I've taken the GMAT twice and am considering whether I should take it a 3rd time. I've been researching a bit on retake statistics and came across some different data. Can anyone help me better understand how to read the data below?
For example, if the first attempt was in the 500-590 range, then the second attempt has an average gain of around 30 pts. For the third attempt, does it mean that I can expect around another 45 pts on top of my 2nd take or does that mean around 45 pts from my first take?
In the same vein, if the first attempt was in the 700-800 range, the average gain on second attempt is around 8 pts. Then on the fourth attempt is it negative versus the 3rd attempt or what?
Any insights on how to read this data or any other retake statistics would be highly appreciated. Thanks!http://www.mba.com/us/the-gmat-blog-hub ... sting.aspx
I'm happy to respond.
First of all, I will recommend this article: http://magoosh.com/gmat/2013/should-i-retake-the-gmat/
I will point out a few things. It verges on the ridiculous to retake the GMAT when one's first score is already 700+. That is simply asking for trouble. Remember, as always with statistics, these are raw averages. An average of 8 points means, for example, that while a sizable portion of students in this zone gained 10, 20, or 30 points, some people dropped 50 or 100 points. One of the HUGE mistakes of reading statistics is to think of the average as exact predictions.
The chart is not particularly clear on this point, but it seems to indicate that, on say the third retake, a 45 point increase from the first take, not from the the more recent second take, the first retake. Think about it. On average, people do about the same. On average, people don't make wild jumps from one retake to the next. The Law of Diminishing Returns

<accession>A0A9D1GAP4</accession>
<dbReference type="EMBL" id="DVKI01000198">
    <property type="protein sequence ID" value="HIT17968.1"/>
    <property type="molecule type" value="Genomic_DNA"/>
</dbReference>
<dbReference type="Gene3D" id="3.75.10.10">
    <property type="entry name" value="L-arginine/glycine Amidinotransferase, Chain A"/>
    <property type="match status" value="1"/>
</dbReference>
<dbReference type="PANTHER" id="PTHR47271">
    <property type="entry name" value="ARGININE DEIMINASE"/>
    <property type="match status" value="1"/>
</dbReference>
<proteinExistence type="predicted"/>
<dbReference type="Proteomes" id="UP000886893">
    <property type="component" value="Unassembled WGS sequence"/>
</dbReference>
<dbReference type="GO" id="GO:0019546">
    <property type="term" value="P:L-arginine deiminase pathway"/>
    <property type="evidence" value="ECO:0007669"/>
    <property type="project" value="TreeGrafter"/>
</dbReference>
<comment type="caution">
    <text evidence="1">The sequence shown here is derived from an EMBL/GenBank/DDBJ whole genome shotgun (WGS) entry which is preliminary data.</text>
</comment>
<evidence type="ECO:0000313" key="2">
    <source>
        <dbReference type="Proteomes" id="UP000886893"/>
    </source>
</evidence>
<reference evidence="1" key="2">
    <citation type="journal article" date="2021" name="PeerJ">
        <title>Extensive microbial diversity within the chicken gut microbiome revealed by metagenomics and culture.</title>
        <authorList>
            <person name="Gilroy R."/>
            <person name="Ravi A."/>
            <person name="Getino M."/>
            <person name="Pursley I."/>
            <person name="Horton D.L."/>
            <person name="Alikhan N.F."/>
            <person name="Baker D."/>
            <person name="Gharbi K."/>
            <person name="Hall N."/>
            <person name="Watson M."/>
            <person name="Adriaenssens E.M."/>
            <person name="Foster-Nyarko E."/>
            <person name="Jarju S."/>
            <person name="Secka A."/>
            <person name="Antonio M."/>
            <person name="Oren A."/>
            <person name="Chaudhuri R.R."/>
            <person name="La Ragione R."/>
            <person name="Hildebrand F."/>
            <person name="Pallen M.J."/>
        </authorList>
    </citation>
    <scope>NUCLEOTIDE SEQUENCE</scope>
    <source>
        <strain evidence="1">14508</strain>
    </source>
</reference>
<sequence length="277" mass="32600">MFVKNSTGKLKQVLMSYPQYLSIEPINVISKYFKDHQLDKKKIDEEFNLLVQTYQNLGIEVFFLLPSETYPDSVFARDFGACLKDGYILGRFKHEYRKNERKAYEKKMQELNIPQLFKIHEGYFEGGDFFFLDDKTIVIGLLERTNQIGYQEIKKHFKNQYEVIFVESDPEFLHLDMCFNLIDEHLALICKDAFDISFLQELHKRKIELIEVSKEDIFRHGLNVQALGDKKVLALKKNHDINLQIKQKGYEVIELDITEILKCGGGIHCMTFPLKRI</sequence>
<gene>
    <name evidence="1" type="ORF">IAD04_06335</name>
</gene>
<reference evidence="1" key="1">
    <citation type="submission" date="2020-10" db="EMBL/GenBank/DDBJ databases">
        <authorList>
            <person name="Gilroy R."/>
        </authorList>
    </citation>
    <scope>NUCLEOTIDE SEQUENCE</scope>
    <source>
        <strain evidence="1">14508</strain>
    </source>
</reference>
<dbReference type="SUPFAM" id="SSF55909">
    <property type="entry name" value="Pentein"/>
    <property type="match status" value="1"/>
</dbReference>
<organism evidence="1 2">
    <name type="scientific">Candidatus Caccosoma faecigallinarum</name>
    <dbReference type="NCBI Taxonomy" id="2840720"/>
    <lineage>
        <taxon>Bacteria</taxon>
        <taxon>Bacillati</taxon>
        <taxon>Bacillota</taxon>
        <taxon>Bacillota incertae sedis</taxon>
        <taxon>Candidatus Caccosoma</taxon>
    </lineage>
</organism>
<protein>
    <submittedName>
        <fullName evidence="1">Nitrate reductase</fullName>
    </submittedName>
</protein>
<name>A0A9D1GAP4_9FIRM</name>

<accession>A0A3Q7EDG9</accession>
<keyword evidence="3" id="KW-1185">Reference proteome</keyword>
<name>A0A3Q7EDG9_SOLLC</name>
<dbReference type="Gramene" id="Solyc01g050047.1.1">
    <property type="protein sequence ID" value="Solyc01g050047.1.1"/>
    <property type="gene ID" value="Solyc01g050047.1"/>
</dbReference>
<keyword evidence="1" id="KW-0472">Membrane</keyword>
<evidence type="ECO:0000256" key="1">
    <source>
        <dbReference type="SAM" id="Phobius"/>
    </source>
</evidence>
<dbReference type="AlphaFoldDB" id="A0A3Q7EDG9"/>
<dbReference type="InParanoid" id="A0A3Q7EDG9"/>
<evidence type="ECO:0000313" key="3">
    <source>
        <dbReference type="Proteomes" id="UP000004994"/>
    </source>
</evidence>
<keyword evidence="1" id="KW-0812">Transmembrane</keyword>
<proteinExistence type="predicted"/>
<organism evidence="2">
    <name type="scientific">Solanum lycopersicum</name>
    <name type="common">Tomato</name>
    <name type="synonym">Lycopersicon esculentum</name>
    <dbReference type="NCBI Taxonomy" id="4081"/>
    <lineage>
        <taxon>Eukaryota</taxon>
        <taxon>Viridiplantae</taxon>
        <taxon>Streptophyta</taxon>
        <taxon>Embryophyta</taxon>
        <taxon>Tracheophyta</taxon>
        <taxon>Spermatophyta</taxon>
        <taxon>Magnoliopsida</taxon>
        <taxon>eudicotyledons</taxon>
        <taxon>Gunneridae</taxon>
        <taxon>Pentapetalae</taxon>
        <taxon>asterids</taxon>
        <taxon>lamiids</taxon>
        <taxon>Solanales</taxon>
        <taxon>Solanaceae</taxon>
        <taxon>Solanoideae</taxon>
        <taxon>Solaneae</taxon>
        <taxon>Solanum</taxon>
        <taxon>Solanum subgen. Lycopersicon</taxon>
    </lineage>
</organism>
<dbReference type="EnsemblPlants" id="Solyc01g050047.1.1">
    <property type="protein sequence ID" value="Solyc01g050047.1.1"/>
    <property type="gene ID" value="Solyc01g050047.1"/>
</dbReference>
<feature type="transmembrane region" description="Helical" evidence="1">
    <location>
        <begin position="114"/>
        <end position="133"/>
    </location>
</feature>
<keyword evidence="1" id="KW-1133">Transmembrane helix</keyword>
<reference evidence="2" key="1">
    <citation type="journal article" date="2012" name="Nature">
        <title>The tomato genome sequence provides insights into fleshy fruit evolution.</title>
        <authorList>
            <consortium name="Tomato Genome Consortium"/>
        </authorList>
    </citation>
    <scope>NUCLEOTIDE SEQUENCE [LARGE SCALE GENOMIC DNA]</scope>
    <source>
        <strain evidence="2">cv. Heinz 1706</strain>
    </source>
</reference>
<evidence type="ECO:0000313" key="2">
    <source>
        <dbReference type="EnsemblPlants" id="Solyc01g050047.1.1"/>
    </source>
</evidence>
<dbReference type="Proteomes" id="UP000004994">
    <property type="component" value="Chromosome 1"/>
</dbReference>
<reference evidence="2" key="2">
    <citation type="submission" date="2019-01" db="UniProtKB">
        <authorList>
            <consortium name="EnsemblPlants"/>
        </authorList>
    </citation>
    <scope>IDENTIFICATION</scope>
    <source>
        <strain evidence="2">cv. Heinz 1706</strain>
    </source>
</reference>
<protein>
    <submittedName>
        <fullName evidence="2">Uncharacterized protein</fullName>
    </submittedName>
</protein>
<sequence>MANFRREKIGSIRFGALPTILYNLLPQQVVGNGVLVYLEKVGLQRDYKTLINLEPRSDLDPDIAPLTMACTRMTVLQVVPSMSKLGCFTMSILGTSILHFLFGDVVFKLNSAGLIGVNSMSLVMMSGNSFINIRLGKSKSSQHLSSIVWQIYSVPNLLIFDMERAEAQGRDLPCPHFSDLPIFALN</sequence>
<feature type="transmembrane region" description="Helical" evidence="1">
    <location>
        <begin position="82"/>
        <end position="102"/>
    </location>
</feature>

is in full effect here. Once again, do not make the mistake of assuming that an average for the population is a prediction for you in particular. Saying that, after the third retake, folks are 45 points up, on average, from their first test means that there are some individuals who are up 100 or 150, and others who are down 50 or 100, and you could be anywhere in that spread if you are not careful. It would be a terribly naive mistake to assume that this average increase is more or less guaranteed for you personally.
I think the HUGE mistake that so many people do on a retake is: in studying for the retake, they do approximately more of the same. If the student just goes back, and more-or-less repeats his procedure, perhaps with a new question source or new test-prep book, then there's no reason necessarily that the student will see any improvement at all, and perhaps with chance fluctuations, will even see a drop. If you really want to see radical improvement, you need to make radical changes, not only in your materials, but most important, in your mindset, in your entire approach and engagement with the material. Most people are not ready to make radical changes, especially to their mindset, so they don't see radical improvement.
I will say: Magoosh
offers a score guarantee for which you would qualify:http://gmat.magoosh.com/score-guarantee
Part of the requirement for that score guarantee is that the student watch the explanation video for each and every question she got wrong. That's a level of engagement with one's mistakes that many people don't do on their own, and it contributes to the score increase that Magoosh
Here's a practice SC question:http://gmat.magoosh.com/questions/3604
Here's a practice DS question: http://gmat.magoosh.com/questions/1004
When you submit your answer, the following page will have the explanation video. Each Magoosh
question has its own VE, for accelerated learning.
Does all this make sense?
Magoosh Test Prep